The Foxglove Project
About the Project
I spent most of 2016 working in Rwanda for a local NGO. Through this work, photographing and collecting stories, I encountered women and their families whose lives had been dramatically transformed through self-help groups. You can read more about self-help groups here.
While I was in Rwanda, The Foxglove Project, an Australian fundraising organisation, was funding the creation of groups in Rwanda’s hilly Southern Province. We agreed that we had an ideal opportunity to capture the stories of these women (over ninety percent of groups are women) as they entered a self-help group, and to follow them through the group over two to three years. I wanted to hear from them before they started with their groups, to get an idea of their lives now, and what they hope for from the group.
I know from talking to women who have been some years in self-help groups that their outlook will change: from seeing the groups as a lender of money to finding their own confidence, finding a voice in their community, and finding a family in their group. As some of these women already in groups told me their history, I could see in their faces the amazement at their own story. Never would they have thought...
A while back I left behind my day job to do what you see here, tell stories through photographs and words (if a picture is worth a thousand words, what about a picture and words?). I have worked in Rwanda, Ghana, Cambodia, and of course my home country Australia. You can see more of my work on my website: www.geoffbartlett.photography
About my partners
The Foxglove Project and AEE Rwanda do the fantastic work of bringing self-help groups to women in rural Rwanda.
This website publishes the first set of six stories. I will be returning to Rwanda in September 2017 to catch up with these women again, see where they are now, and to add a new set stories from women entering groups. My target is ten to fifteen women. As the process evolves, so will this website. I hope to add in stories from the women’s husbands and families, where available, to understand the changes their lives; how they feel about the groups and their wives’ and mothers’ journeys.
I think these stories are worth telling on their own merits. Although the women often come from great hardship, and will continue to live in conditions that most readers of this website would find very hard, their stories are positive and inspiring. These are good stories to let out into the world.
I hope to inform potential donors about a different way to help in developing countries, one that has had remarkable success in moving families above the poverty line.
Most of all, I hope to show these women and their families as the people they are, just getting on with it as best they can even though saddled with difficult circumstances, and to show that we all have something to offer.
How to help
This project has been self-funded to date, excepting in-country transport and accommodation supplied by AEE Rwanda and The Foxglove Project.
If you think you can help, please contact me. Areas that I can think of are:
Funding (of course!), but this can include pointing me in the direction of likely grants, or photographic work.
Promotion - how can I get these stories to a wider audience
Website design - suggestions on and assistance with improving this website
Next steps - how to take these stories beyond a website
and... anything else I might not have mentioned
....and, of course, please support The Foxglove Project in funding self-help groups in Rwanda.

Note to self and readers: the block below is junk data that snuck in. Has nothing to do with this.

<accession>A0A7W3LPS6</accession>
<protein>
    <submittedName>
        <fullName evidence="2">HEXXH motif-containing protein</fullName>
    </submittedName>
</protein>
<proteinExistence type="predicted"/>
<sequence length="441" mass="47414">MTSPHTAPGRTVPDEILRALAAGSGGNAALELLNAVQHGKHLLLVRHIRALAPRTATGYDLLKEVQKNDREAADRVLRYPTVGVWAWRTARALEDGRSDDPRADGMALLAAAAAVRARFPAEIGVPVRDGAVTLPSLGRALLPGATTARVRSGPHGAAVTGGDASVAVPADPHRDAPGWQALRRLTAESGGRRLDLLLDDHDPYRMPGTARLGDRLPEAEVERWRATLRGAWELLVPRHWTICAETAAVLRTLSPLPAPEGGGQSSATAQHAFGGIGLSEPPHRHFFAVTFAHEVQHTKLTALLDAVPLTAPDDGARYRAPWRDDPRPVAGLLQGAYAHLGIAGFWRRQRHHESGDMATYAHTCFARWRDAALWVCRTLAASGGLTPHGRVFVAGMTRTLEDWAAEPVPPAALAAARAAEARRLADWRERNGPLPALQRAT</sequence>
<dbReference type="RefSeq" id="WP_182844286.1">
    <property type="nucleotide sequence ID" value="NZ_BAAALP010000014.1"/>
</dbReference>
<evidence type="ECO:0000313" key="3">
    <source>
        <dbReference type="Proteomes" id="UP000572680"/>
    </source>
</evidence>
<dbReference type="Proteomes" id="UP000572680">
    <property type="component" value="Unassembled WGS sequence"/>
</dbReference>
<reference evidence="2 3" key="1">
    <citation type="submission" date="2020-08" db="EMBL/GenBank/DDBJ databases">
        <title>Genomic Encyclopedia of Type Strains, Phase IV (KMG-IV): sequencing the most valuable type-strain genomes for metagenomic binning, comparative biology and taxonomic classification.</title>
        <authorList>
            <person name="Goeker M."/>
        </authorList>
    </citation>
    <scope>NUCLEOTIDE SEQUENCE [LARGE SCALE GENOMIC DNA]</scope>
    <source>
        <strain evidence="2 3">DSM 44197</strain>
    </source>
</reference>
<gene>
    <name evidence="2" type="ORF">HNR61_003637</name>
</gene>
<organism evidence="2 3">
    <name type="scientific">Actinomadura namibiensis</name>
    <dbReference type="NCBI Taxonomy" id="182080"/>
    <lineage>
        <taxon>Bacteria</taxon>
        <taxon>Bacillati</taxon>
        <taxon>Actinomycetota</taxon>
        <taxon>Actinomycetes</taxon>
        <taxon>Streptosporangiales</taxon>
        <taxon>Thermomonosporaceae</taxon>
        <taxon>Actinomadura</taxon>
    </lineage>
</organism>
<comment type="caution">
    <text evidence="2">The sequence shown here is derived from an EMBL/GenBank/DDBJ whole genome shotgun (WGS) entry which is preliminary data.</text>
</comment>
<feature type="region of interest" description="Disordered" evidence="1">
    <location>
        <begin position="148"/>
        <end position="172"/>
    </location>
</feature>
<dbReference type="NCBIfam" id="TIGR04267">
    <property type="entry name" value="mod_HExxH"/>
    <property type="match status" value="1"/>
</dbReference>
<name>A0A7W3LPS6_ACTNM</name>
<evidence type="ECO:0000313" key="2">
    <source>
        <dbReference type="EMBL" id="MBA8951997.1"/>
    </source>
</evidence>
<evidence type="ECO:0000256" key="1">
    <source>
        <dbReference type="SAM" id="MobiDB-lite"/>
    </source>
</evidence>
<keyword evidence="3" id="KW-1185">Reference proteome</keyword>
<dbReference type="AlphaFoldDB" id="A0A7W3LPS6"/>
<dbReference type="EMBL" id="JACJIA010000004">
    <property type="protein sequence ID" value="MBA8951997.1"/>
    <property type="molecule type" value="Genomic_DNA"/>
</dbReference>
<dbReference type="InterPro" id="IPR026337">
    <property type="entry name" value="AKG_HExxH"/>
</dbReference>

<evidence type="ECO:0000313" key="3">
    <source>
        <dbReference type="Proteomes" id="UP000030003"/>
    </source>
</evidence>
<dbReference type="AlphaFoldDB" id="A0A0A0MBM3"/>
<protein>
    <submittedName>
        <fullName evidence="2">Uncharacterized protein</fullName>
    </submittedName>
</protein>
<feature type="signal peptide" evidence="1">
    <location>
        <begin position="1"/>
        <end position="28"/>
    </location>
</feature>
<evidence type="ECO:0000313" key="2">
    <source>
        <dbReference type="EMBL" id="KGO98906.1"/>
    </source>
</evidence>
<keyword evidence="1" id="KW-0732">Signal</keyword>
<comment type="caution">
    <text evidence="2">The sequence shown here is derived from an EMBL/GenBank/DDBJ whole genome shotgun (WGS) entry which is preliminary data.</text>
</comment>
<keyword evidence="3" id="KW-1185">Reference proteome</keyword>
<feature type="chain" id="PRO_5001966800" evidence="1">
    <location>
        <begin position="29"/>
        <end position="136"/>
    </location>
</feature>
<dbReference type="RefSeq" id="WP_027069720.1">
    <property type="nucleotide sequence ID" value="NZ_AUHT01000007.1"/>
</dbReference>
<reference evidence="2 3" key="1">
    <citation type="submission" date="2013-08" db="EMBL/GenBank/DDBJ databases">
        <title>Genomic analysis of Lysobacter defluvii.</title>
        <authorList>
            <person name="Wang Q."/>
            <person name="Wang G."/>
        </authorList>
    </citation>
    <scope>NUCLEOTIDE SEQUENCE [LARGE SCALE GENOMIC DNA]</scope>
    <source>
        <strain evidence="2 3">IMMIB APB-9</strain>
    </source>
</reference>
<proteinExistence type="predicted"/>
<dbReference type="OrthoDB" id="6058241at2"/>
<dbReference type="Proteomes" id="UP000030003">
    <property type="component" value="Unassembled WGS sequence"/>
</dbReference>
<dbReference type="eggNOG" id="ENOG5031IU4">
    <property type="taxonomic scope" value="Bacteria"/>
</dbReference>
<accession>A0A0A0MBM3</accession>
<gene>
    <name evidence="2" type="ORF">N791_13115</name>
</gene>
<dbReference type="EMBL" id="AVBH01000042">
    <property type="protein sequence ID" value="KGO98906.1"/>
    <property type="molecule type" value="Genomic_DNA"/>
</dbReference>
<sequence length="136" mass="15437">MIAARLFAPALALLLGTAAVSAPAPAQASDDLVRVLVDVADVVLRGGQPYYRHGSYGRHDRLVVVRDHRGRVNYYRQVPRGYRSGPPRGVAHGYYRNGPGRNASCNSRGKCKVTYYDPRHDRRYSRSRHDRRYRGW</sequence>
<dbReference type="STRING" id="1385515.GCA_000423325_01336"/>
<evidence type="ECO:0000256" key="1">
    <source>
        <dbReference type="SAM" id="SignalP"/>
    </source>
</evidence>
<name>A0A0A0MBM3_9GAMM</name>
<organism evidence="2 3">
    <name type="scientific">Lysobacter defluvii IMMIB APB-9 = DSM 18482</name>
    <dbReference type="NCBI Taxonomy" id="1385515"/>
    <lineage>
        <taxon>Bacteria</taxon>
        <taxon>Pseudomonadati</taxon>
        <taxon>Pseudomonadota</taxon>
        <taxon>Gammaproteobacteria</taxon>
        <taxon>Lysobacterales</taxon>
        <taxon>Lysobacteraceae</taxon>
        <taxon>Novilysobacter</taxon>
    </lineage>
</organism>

Foxglove is a registered Australian charity supporting sustainable women and girl projects in the Developing World.
Many of us would widely agree on what we would love to see: clean water, food security and nutrition, sanitation and hygiene, education and literacy, better employment opportunities, housing and security. The outcomes are clear but HOW to achieve these outcomes is still in dispute.
For many decades the development approach has been centred upon the generosity of the West – a donor based model – but now many years down the track we find that the returns are far poorer than expected. In fact after trillions of charity dollars being donated to Africa, people are in a worse condition with a rapidly rising gap between the rich and poor.
Foxglove has been founded with 5 objectives in mind:
Our focus is international: 87% of the Australian charity dollar goes to Australian-based initiatives. Foxglove sees its role in the Third World where needs are significant and a small amount of funds make a remarkable difference.
We keep our Australian expenses very lean. We spend a maximum of 13 cents of every dollar in Australia:
We only partner with Indigenous organisations: Foxglove only partners with indigenous in-country organisations that have the capacity to develop and implement effective local projects.
We focus on women and girls: Women in the developing world spend 80 cents of every dollar they earn on family and community. It is estimated that a woman leaving poverty will take between 5-7 others with her.
We take a sustainable approach to development: Projects reliant on ongoing financial support inevitably move towards dependence and disempowerment. Foxglove will only support projects that are committed to outcomes of independence and self-sufficiency.
AEE Rwanda is a local Rwandan NGO working to promote the rights of children, alleviate poverty, and empower Rwandan's regardless of gender or religion. AEE Rwanda is based in the captial Kigali, and has ten branch offices across Rwanda that manage local programs.
AEE Rwanda pioneered the self-help group approach in Rwanda, importing the concept after seeing its success in India, and has replicated that success in Rwanda. By 2016, AEE Rwanda had established close to 12,000 groups reaching over 200,000 people.